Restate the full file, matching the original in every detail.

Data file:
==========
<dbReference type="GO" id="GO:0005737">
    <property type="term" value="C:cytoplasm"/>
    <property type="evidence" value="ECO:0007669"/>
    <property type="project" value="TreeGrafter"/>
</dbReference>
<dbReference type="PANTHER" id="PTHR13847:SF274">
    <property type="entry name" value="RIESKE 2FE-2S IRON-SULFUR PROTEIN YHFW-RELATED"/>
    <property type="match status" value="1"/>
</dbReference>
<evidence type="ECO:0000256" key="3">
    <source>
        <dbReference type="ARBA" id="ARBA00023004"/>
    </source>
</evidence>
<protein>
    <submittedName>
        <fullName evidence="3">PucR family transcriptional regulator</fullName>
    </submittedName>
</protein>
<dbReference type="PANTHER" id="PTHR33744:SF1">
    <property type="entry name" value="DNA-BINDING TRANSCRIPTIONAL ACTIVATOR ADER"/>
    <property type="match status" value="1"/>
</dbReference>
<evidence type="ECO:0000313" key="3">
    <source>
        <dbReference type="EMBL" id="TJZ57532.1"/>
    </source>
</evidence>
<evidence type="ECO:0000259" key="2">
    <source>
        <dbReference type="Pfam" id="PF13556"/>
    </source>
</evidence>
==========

<dbReference type="GO" id="GO:0005737">
    <property type="term" value="C:cytoplasm"/>
    <property type="evidence" value="ECO:0007669"/>
    <property type="project" value="TreeGrafter"/>
</dbReference>
<dbReference type="PANTHER" id="PTHR13847:SF274">
    <property type="entry name" value="RIESKE 2FE-2S IRON-SULFUR PROTEIN YHFW-RELATED"/>
    <property type="match status" value="1"/>
</dbReference>
<evidence type="ECO:0000256" key="3">
    <source>
        <dbReference type="ARBA" id="ARBA00023004"/>
    </source>
</evidence>
<protein>
    <submittedName>
        <fullName evidence="3">PucR family transcriptional regulator</fullName>
    </submittedName>
</protein>
<dbReference type="PANTHER" id="PTHR33744:SF1">
    <property type="entry name" value="DNA-BINDING TRANSCRIPTIONAL ACTIVATOR ADER"/>
    <property type="match status" value="1"/>
</dbReference>
<evidence type="ECO:0000313" key="3">
    <source>
        <dbReference type="EMBL" id="TJZ57532.1"/>
    </source>
</evidence>
<evidence type="ECO:0000259" key="2">
    <source>
        <dbReference type="Pfam" id="PF13556"/>
    </source>
</evidence>